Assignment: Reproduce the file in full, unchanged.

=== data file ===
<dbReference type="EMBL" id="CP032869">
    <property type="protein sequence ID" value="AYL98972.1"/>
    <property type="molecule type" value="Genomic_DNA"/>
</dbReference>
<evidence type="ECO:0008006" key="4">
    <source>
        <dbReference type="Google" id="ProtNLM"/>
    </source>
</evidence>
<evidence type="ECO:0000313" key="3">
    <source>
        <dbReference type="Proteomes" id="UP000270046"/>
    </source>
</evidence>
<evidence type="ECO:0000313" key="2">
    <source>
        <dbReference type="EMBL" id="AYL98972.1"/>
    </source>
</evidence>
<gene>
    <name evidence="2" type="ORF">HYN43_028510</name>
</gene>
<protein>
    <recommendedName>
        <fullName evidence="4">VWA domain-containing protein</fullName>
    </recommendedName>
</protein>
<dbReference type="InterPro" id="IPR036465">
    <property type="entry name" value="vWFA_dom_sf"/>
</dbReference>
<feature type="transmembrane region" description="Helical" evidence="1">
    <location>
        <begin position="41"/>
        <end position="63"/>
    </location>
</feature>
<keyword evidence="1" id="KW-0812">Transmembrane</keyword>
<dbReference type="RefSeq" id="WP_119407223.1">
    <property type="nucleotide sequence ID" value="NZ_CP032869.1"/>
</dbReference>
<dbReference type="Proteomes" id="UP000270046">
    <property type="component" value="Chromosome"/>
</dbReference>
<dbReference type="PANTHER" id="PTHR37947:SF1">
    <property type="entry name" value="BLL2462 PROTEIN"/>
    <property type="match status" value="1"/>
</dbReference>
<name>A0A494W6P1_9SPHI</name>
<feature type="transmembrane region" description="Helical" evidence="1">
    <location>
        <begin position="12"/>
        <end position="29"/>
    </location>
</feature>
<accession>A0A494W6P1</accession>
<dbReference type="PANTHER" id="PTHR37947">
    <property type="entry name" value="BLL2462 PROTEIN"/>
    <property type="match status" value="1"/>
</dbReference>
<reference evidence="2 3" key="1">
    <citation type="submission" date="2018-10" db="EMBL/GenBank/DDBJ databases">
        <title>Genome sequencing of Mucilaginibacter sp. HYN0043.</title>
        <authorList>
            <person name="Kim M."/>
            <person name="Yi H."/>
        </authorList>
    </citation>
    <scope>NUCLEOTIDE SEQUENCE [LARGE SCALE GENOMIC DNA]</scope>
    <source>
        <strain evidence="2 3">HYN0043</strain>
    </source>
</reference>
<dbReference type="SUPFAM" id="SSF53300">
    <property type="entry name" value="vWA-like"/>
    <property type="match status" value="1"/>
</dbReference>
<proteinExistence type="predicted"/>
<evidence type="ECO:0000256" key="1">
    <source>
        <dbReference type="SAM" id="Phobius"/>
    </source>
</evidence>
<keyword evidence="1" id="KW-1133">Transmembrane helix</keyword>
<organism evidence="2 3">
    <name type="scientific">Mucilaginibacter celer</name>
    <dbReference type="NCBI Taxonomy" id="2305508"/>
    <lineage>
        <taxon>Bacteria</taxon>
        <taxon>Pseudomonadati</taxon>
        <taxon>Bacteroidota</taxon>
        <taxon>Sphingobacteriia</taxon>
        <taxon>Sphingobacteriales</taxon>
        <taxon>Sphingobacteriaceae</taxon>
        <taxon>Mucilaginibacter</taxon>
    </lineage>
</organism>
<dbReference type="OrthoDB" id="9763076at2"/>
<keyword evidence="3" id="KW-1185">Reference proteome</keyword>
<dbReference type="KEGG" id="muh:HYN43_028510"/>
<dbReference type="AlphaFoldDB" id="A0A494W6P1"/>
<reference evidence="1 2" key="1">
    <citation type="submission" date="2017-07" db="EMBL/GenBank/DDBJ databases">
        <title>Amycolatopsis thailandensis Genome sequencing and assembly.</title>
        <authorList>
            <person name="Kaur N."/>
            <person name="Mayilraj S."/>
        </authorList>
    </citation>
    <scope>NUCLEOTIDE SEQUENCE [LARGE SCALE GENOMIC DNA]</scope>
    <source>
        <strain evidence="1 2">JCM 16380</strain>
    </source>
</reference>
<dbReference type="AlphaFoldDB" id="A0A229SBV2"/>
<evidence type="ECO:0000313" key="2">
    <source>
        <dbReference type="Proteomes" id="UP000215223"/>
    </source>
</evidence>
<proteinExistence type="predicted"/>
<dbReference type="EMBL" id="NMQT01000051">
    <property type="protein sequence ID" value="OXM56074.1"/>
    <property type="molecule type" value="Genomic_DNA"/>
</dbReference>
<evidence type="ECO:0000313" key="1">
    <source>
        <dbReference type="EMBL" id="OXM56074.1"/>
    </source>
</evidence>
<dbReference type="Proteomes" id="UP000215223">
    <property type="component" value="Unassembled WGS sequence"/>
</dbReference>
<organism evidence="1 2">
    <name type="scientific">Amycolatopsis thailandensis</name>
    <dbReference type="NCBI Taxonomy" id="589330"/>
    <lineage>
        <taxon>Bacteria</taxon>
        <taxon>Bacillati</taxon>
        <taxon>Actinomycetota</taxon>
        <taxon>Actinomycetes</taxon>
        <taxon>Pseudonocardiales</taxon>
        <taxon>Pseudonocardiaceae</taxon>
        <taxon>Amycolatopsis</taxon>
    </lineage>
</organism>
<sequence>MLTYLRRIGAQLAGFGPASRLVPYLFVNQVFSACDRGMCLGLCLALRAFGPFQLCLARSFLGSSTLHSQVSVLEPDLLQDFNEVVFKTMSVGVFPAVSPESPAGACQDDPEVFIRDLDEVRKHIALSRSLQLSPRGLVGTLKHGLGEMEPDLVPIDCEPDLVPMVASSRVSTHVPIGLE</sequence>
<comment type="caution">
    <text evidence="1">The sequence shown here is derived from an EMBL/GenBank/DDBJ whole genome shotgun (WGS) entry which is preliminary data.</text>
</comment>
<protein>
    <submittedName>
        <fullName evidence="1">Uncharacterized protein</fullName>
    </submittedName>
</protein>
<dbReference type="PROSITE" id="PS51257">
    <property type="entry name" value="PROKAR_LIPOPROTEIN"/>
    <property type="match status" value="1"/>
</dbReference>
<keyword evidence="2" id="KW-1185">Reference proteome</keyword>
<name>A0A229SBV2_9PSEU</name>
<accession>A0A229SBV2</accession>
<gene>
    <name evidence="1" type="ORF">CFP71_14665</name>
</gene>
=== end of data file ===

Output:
<dbReference type="EMBL" id="CP032869">
    <property type="protein sequence ID" value="AYL98972.1"/>
    <property type="molecule type" value="Genomic_DNA"/>
</dbReference>
<evidence type="ECO:0008006" key="4">
    <source>
        <dbReference type="Google" id="ProtNLM"/>
    </source>
</evidence>
<evidence type="ECO:0000313" key="3">
    <source>
        <dbReference type="Proteomes" id="UP000270046"/>
    </source>
</evidence>
<evidence type="ECO:0000313" key="2">
    <source>
        <dbReference type="EMBL" id="AYL98972.1"/>
    </source>
</evidence>
<gene>
    <name evidence="2" type="ORF">HYN43_028510</name>
</gene>
<protein>
    <recommendedName>
        <fullName evidence="4">VWA domain-containing protein</fullName>
    </recommendedName>
</protein>
<dbReference type="InterPro" id="IPR036465">
    <property type="entry name" value="vWFA_dom_sf"/>
</dbReference>
<feature type="transmembrane region" description="Helical" evidence="1">
    <location>
        <begin position="41"/>
        <end position="63"/>
    </location>
</feature>
<keyword evidence="1" id="KW-0812">Transmembrane</keyword>
<dbReference type="RefSeq" id="WP_119407223.1">
    <property type="nucleotide sequence ID" value="NZ_CP032869.1"/>
</dbReference>
<dbReference type="Proteomes" id="UP000270046">
    <property type="component" value="Chromosome"/>
</dbReference>
<dbReference type="PANTHER" id="PTHR37947:SF1">
    <property type="entry name" value="BLL2462 PROTEIN"/>
    <property type="match status" value="1"/>
</dbReference>
<name>A0A494W6P1_9SPHI</name>
<feature type="transmembrane region" description="Helical" evidence="1">
    <location>
        <begin position="12"/>
        <end position="29"/>
    </location>
</feature>
<accession>A0A494W6P1</accession>
<dbReference type="PANTHER" id="PTHR37947">
    <property type="entry name" value="BLL2462 PROTEIN"/>
    <property type="match status" value="1"/>
</dbReference>
<reference evidence="2 3" key="1">
    <citation type="submission" date="2018-10" db="EMBL/GenBank/DDBJ databases">
        <title>Genome sequencing of Mucilaginibacter sp. HYN0043.</title>
        <authorList>
            <person name="Kim M."/>
            <person name="Yi H."/>
        </authorList>
    </citation>
    <scope>NUCLEOTIDE SEQUENCE [LARGE SCALE GENOMIC DNA]</scope>
    <source>
        <strain evidence="2 3">HYN0043</strain>
    </source>
</reference>
<dbReference type="SUPFAM" id="SSF53300">
    <property type="entry name" value="vWA-like"/>
    <property type="match status" value="1"/>
</dbReference>
<proteinExistence type="predicted"/>
<evidence type="ECO:0000256" key="1">
    <source>
        <dbReference type="SAM" id="Phobius"/>
    </source>
</evidence>
<keyword evidence="1" id="KW-1133">Transmembrane helix</keyword>
<organism evidence="2 3">
    <name type="scientific">Mucilaginibacter celer</name>
    <dbReference type="NCBI Taxonomy" id="2305508"/>
    <lineage>
        <taxon>Bacteria</taxon>
        <taxon>Pseudomonadati</taxon>
        <taxon>Bacteroidota</taxon>
        <taxon>Sphingobacteriia</taxon>
        <taxon>Sphingobacteriales</taxon>
        <taxon>Sphingobacteriaceae</taxon>
        <taxon>Mucilaginibacter</taxon>
    </lineage>
</organism>
<dbReference type="OrthoDB" id="9763076at2"/>
<keyword evidence="3" id="KW-1185">Reference proteome</keyword>
<dbReference type="KEGG" id="muh:HYN43_028510"/>
<dbReference type="AlphaFoldDB" id="A0A494W6P1"/>
<reference evidence="1 2" key="1">
    <citation type="submission" date="2017-07" db="EMBL/GenBank/DDBJ databases">
        <title>Amycolatopsis thailandensis Genome sequencing and assembly.</title>
        <authorList>
            <person name="Kaur N."/>
            <person name="Mayilraj S."/>
        </authorList>
    </citation>
    <scope>NUCLEOTIDE SEQUENCE [LARGE SCALE GENOMIC DNA]</scope>
    <source>
        <strain evidence="1 2">JCM 16380</strain>
    </source>
</reference>
<dbReference type="AlphaFoldDB" id="A0A229SBV2"/>
<evidence type="ECO:0000313" key="2">
    <source>
        <dbReference type="Proteomes" id="UP000215223"/>
    </source>
</evidence>
<proteinExistence type="predicted"/>
<dbReference type="EMBL" id="NMQT01000051">
    <property type="protein sequence ID" value="OXM56074.1"/>
    <property type="molecule type" value="Genomic_DNA"/>
</dbReference>
<evidence type="ECO:0000313" key="1">
    <source>
        <dbReference type="EMBL" id="OXM56074.1"/>
    </source>
</evidence>
<dbReference type="Proteomes" id="UP000215223">
    <property type="component" value="Unassembled WGS sequence"/>
</dbReference>
<organism evidence="1 2">
    <name type="scientific">Amycolatopsis thailandensis</name>
    <dbReference type="NCBI Taxonomy" id="589330"/>
    <lineage>
        <taxon>Bacteria</taxon>
        <taxon>Bacillati</taxon>
        <taxon>Actinomycetota</taxon>
        <taxon>Actinomycetes</taxon>
        <taxon>Pseudonocardiales</taxon>
        <taxon>Pseudonocardiaceae</taxon>
        <taxon>Amycolatopsis</taxon>
    </lineage>
</organism>
<sequence>MLTYLRRIGAQLAGFGPASRLVPYLFVNQVFSACDRGMCLGLCLALRAFGPFQLCLARSFLGSSTLHSQVSVLEPDLLQDFNEVVFKTMSVGVFPAVSPESPAGACQDDPEVFIRDLDEVRKHIALSRSLQLSPRGLVGTLKHGLGEMEPDLVPIDCEPDLVPMVASSRVSTHVPIGLE</sequence>
<comment type="caution">
    <text evidence="1">The sequence shown here is derived from an EMBL/GenBank/DDBJ whole genome shotgun (WGS) entry which is preliminary data.</text>
</comment>
<protein>
    <submittedName>
        <fullName evidence="1">Uncharacterized protein</fullName>
    </submittedName>
</protein>
<dbReference type="PROSITE" id="PS51257">
    <property type="entry name" value="PROKAR_LIPOPROTEIN"/>
    <property type="match status" value="1"/>
</dbReference>
<keyword evidence="2" id="KW-1185">Reference proteome</keyword>
<name>A0A229SBV2_9PSEU</name>
<accession>A0A229SBV2</accession>
<gene>
    <name evidence="1" type="ORF">CFP71_14665</name>
</gene>